Wedding Traditions from around the World

Weddings have so many traditions that if you really think about, are weird. Wearing a white dress (any other occasion completely unpractical), Being given away by your father, wearing a veil. However in comparison to some other wedding traditions out there, these nuptial customs seem pretty mild. From elaborate costume changes, humiliating the groom and regimented weeping; worldwide wedding traditions are a varied bunch. Although some of them are a tad extreme, I think a few of these traditions could be incorporated to make a pretty awesome day! I present to you my multicultural wedding day schedule, would you adopt any of these for your wedding day?

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In India, a few days before the wedding, the bride is decorated with intricate henna designs on her hands and feet. Other females in the family and female friends also apply henna in a ritual that can take hours to apply and dry. The Bride and groom also exchange rings and sweets. This tradition is called a ‘menhdi party’ and sounds like a great excuse to extend the festivities and give all the females gorgeous henna designs for the big day.

A Russian tradition dictates that the groom must go to the brides house before the wedding and ask her family and friends for her. They naturally refuse until he has presented gifts, money, jewellery and sufficiently humiliated himself. Grooms are forced to do silly dances, answer riddles, and perform goofy tests of worthiness like putting a nappy on a baby doll. Once the crowd is satisfied, he may meet his bride.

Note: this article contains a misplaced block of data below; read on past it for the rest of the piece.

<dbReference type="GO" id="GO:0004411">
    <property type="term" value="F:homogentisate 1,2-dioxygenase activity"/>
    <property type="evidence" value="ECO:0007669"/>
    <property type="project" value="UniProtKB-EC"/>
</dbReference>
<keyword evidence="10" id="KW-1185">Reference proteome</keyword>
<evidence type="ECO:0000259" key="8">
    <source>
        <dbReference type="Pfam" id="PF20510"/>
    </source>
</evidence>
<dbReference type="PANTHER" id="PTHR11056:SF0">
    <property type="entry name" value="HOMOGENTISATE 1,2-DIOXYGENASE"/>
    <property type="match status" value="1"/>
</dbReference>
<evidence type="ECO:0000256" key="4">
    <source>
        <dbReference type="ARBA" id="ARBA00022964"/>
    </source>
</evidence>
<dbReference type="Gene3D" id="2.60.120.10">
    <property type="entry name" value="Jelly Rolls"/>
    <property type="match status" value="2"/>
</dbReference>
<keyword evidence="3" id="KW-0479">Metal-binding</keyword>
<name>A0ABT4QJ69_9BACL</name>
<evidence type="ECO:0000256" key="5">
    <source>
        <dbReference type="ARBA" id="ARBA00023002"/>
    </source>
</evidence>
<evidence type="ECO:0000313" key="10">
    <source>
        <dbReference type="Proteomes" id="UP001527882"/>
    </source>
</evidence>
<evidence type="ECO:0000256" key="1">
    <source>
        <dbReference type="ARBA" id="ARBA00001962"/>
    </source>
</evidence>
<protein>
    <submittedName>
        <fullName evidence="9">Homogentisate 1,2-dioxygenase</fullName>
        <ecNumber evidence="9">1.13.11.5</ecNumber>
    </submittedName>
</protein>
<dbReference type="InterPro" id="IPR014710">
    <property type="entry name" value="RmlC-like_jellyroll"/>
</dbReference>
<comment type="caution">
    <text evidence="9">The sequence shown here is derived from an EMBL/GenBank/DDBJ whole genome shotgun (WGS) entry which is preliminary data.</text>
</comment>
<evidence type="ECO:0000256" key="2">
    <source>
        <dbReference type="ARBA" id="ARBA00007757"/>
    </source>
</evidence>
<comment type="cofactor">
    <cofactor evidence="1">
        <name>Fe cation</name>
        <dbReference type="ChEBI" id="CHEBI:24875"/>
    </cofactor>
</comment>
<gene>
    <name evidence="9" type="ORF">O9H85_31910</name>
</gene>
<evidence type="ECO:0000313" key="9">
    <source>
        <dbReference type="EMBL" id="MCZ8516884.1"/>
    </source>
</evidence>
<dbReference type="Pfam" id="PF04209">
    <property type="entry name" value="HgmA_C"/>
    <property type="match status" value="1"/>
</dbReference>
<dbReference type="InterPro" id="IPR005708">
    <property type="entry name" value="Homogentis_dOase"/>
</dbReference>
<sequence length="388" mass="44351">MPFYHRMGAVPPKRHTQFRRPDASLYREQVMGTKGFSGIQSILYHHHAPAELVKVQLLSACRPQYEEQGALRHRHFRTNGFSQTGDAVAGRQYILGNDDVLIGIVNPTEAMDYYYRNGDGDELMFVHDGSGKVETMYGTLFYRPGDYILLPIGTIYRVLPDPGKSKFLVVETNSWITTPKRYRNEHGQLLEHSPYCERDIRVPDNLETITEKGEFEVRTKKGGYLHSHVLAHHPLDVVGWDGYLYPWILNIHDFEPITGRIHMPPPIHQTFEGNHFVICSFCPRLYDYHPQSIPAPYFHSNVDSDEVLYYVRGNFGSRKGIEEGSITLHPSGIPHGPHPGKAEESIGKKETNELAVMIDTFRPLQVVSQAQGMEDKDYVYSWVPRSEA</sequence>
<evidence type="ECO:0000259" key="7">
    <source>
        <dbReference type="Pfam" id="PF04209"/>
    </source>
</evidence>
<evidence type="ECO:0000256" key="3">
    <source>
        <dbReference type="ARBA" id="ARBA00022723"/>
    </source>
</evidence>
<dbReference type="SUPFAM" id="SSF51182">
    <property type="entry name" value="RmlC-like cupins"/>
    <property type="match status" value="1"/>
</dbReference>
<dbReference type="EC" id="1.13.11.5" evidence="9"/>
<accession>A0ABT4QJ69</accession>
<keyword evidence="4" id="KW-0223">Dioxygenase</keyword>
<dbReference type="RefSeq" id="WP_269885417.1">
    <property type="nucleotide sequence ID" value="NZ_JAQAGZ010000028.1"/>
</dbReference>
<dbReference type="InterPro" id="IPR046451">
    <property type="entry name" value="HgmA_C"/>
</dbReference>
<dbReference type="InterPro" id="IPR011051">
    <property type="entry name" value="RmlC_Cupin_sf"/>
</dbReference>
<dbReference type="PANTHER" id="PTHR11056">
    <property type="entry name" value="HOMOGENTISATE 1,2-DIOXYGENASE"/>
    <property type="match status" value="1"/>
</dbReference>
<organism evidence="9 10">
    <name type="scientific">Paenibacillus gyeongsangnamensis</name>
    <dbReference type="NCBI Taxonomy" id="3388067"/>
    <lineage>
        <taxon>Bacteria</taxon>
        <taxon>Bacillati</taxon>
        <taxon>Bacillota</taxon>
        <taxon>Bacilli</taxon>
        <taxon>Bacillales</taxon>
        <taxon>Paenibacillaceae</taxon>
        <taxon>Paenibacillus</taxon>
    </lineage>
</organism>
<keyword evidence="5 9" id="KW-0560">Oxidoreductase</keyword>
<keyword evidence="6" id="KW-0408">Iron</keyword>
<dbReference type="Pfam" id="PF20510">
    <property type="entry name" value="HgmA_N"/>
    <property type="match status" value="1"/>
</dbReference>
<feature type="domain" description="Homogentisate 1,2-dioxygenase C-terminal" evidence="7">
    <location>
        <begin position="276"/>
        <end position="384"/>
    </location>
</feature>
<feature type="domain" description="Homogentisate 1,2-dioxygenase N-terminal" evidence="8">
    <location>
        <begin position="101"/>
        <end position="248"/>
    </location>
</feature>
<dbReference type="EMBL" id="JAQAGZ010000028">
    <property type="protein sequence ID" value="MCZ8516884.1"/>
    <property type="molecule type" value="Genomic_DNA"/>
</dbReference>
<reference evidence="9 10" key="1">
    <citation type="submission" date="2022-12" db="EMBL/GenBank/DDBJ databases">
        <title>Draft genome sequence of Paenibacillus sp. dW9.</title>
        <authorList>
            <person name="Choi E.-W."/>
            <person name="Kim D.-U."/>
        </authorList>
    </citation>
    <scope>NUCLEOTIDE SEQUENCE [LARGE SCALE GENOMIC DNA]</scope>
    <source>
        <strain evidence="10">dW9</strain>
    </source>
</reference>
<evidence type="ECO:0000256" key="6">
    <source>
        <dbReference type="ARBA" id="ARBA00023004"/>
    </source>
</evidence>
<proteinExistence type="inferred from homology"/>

Another great wedding tradition from China is to have 3 wedding dresses; one traditional, embroidered cheongsam that is usually red to represent luck and strength, then a white wedding dress not unlike what we are used to in the west and then a cocktail dress for the reception. Any excuse for a costume change sounds like a good idea to me!

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In Sweden, during the wedding reception, if the groom leaves the room all the other men can try and kiss the bride and vice versa! Think kissy-cats for grown-ups. This one sounds hilarious and is bound to keep everyone awake and alert during the reception. Although hopefully won’t end up with cheating rumours so early on in married life!

The final wedding tradition I’d incorporate comes from South Korea. Here the grooms friends beat his feet with dried fish before he is allowed to leave the wedding with his beloved, in an apparent test of strength and knowledge. Not sure how good a test this is of these qualities, but I do want to see someone getting beaten with dried fish.

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While these wedding traditions all sound like fun and games there are some I am so relived not to have to do, respect for betrothed couples in these countries, they must really want to get married:

In China the bride starts to cry for an hour DAILY a month before her wedding. Ten days later the mum joins her daughter for some tears, after a further ten days the grandmother joins in and by the end of the month every female in the family is weeping. I know married life can be tough but surely a month of regimented crying is a bit pessimistic, I think I’ll stick to the hen do thanks!

On the Maruesas Islands of French Polynesia after the wedding reception is over the relatives of the bride all lay side by side in the dirt, face down. The bride and groom then walk across them like some sort of human rug. Hmmm well this isn’t the worst tradition I’ve heard of, but pretty sure my family would not be up for it.

Charivari: In France the friends and family of the newlyweds congregate outside the newlyweds home on the first night of their marriage while proceeding to bang on pot and pans, yell, and just in general be as annoying as possible. Whoever thought of this tradition is just MEAN and also think of the neighbours!

In Malaysia newlyweds are not allowed to go to the bathroom for 3 days and 3 nights after the wedding to avoid bad luck. Yikes this painful tradition should definitely not be part of your wedding itinerary, although I guess if a couple can get through this, they can survive anything.

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